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How the Obama Administration Can Get Serious About Iran Sanctions

And stop Iran from getting nukes.

11:00 AM, Mar 31, 2011 • By MARK DUBOWITZ AND LAURA GROSSMAN
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The Obama administration made the correct decision earlier this week to impose sanctions on Belarusneft, a subsidiary of the Belarusian petrochemical company Belneftekhim, for doing business with Iran. But it’s small beer – Belarusneft is hardly a major player in Iran’s energy industry. And this latest announcement of sanctions suggests to some in Congress that the administration is not really that serious about enforcing sanctions on Iran after all.

Ahmadinejad

Last year, Congress passed the Comprehensive Iran Sanctions, Accountability and Divestment Act by overwhelming majorities in both houses, and President Obama signed the bill into law in July 2010. The sanctions bill was supposed to be a strengthening of the bill already on the books – the Iran Sanctions Act (ISA) of 1996. And Congress crafted last year’s bill to send a clear message to the White House, the Iranian leadership, and energy firms around the world: The U.S. government was finally getting serious about Iran.

Under the enhanced ISA, when provided with credible information that any entity might have invested $20 million or more in Iran’s energy sector, the administration is required to investigate them. The law also prohibits companies from supplying Iran with refined petroleum and any related technology, goods, or services.

In 2007, in clear violation of U.S. sanctions, Belarusneft struck a $500 million agreement with Naftiran Intertrade Company to develop Iran’s Jofeir oil field. And even more recently, the company has completed deals with other Iranian companies to develop the Band-e-Karkeh and Azagedan oil fields. In 2010, Naftiran, an Iranian company operating out of Switzerland, became the first company sanctioned under the Iran sanctions bill.

President Obama deserves credit for finally sanctioning some companies – a step neither Presidents Bill Clinton nor George W. Bush took in the 12 years between the passage of ISA and Obama’s inauguration in January 2009.

In both Belarus and Iran, energy wealth sustains brutal dictatorships. Belarusian president Alexander Lukashenko’s human rights violations are exceeded only by those of a few governments, including that of Iran’s supreme leader Ali Khamenei and president Mahmoud Ahmadinejad.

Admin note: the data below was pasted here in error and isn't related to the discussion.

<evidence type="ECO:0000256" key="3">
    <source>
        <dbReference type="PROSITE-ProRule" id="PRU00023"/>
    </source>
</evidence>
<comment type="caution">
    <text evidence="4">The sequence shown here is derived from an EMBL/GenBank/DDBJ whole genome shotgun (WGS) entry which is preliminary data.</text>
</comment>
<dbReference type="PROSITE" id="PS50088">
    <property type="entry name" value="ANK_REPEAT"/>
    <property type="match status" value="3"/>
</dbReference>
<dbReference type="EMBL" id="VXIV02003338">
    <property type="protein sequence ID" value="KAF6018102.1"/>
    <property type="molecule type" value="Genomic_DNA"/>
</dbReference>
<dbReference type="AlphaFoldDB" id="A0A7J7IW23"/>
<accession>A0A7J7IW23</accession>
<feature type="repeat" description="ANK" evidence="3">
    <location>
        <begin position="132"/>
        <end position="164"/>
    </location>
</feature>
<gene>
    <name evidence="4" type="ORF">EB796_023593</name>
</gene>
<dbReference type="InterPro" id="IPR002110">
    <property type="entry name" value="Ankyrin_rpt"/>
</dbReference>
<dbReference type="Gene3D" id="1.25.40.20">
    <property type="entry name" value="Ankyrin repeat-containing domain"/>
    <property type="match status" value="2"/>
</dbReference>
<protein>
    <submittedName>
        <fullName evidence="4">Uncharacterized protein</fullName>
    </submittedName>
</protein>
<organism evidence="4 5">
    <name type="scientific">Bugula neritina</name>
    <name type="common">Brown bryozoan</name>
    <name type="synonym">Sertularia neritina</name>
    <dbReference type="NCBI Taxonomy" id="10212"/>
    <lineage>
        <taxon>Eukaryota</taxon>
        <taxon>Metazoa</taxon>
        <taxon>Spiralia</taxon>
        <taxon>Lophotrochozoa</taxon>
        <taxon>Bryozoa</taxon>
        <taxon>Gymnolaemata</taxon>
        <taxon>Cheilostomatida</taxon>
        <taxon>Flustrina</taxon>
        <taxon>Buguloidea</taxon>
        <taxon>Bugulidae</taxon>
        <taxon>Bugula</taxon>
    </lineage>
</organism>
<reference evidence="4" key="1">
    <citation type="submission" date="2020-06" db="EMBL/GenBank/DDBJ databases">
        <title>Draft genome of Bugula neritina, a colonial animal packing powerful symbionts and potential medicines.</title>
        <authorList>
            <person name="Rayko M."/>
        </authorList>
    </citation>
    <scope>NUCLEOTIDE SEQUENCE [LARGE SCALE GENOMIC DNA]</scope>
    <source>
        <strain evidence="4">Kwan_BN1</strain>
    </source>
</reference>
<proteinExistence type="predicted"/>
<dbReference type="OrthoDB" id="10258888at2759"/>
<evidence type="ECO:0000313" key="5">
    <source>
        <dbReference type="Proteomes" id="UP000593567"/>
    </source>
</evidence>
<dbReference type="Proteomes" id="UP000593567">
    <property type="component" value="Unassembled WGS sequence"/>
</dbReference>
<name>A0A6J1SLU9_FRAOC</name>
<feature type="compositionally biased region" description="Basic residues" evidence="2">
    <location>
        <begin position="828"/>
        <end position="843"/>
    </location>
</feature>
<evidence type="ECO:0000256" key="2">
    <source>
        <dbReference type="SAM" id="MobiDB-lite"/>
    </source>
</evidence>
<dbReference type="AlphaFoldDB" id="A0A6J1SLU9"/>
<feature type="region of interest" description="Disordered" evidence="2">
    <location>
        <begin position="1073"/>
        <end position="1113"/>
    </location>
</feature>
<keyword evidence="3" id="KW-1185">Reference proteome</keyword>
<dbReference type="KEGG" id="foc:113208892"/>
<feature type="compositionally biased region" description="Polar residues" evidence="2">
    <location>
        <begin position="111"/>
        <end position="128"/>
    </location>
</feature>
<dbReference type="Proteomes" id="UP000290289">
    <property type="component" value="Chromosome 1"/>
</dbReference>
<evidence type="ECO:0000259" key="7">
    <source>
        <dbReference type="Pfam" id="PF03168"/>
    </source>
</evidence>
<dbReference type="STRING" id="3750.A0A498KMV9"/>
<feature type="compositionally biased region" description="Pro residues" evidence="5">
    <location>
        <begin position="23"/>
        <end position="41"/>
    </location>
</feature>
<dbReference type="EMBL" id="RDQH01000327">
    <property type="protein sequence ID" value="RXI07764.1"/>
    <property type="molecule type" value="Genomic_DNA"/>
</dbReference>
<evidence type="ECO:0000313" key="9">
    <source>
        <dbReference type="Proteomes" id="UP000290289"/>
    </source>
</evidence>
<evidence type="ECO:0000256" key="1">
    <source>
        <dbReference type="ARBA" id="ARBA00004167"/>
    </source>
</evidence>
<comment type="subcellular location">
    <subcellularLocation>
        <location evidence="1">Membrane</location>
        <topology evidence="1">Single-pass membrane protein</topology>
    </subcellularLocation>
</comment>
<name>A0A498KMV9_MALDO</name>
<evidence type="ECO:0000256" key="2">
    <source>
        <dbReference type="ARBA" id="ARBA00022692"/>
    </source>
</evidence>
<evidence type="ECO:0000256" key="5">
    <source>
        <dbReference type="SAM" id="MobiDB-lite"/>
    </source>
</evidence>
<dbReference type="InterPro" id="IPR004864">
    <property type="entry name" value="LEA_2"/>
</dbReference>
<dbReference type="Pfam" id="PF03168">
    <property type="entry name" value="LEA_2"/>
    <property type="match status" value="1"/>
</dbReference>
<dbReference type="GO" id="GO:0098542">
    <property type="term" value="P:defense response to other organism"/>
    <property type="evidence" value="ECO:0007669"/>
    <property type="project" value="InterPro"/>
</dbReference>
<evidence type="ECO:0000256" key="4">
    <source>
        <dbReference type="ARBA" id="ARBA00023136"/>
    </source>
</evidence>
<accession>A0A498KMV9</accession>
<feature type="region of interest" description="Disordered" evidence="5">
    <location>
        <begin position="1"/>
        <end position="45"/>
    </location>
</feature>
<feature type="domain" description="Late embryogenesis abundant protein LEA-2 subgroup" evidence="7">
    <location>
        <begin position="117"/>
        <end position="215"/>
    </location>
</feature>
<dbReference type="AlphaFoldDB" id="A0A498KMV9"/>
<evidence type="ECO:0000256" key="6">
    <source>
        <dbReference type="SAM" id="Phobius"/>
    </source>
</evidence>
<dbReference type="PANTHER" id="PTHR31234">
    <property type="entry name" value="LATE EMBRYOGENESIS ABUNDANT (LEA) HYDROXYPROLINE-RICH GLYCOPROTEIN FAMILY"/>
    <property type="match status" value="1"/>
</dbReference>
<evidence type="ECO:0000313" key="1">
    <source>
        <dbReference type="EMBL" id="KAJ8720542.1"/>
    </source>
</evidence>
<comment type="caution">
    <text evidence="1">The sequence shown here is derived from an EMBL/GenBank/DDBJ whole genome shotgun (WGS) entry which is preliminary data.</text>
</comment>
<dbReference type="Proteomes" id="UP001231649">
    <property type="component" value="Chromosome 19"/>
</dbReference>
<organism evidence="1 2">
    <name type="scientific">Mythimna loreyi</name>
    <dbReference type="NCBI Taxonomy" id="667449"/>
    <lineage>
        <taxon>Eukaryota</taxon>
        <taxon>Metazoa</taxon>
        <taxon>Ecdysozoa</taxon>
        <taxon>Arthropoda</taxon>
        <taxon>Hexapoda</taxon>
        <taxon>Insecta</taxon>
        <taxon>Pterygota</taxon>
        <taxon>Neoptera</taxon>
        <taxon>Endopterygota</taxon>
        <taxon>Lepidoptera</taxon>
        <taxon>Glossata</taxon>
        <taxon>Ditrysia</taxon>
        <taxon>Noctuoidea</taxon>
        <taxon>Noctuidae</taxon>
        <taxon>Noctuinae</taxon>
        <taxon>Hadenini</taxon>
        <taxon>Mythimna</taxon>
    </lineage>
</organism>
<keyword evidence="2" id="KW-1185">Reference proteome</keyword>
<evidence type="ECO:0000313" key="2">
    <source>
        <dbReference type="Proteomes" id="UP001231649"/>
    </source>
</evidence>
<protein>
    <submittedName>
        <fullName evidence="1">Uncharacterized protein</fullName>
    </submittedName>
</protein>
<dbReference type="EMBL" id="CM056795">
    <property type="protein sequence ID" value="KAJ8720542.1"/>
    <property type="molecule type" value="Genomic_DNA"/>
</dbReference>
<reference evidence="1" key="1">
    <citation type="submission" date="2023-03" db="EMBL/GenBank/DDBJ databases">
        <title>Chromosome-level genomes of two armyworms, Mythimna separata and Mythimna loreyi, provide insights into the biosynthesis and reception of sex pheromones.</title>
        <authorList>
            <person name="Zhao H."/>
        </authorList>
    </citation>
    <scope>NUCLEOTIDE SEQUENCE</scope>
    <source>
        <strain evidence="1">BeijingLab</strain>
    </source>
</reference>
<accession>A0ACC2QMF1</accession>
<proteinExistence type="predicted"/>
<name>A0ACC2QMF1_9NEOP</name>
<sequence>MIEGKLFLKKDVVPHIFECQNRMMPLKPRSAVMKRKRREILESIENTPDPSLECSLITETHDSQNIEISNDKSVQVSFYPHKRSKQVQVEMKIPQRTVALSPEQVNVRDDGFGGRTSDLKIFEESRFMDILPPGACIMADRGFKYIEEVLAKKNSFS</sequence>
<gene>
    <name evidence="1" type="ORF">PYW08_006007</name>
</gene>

President Obama made sanctions on Iran’s energy sector a central part of his strategy in dealing with Tehran. With Iran continuing its march toward obtaining nuclear weapons, the selection of a single Iranian company and now a lone Belarusian one – among scores of companies that are now likely in violation of U.S. sanctions law – has not inspired congressional confidence. Nor are these sanctions likely to frighten major players in the international energy industry.

The decision from earlier this week appears only incrementally useful. The U.S. Department of the Treasury had already been watchful of Belarusneft’s parent company Belneftekhin, since it’s controlled by Lukashenko. Under executive order, President Bush designated the company and its representative offices worldwide – including its U.S. subsidiary Belneftekhin USA – in 2007 for undermining democratic processes or institutions in Belarus. The following year, Treasury designated three enterprises belonging to Belneftekhin: Lakokraska OAO, Polotsk Steklovolokno OAO, and the Belarusian Oil Trade House.  All of the companies were added to Treasury's list of Specially Designated Nationals and Blocked Persons, which freezes any assets held by these companies under U.S. jurisdiction and prohibits U.S. persons from transacting in any way with these companies. The decision to subject Belarusneft to restrictions is technically useful, but far from consequential.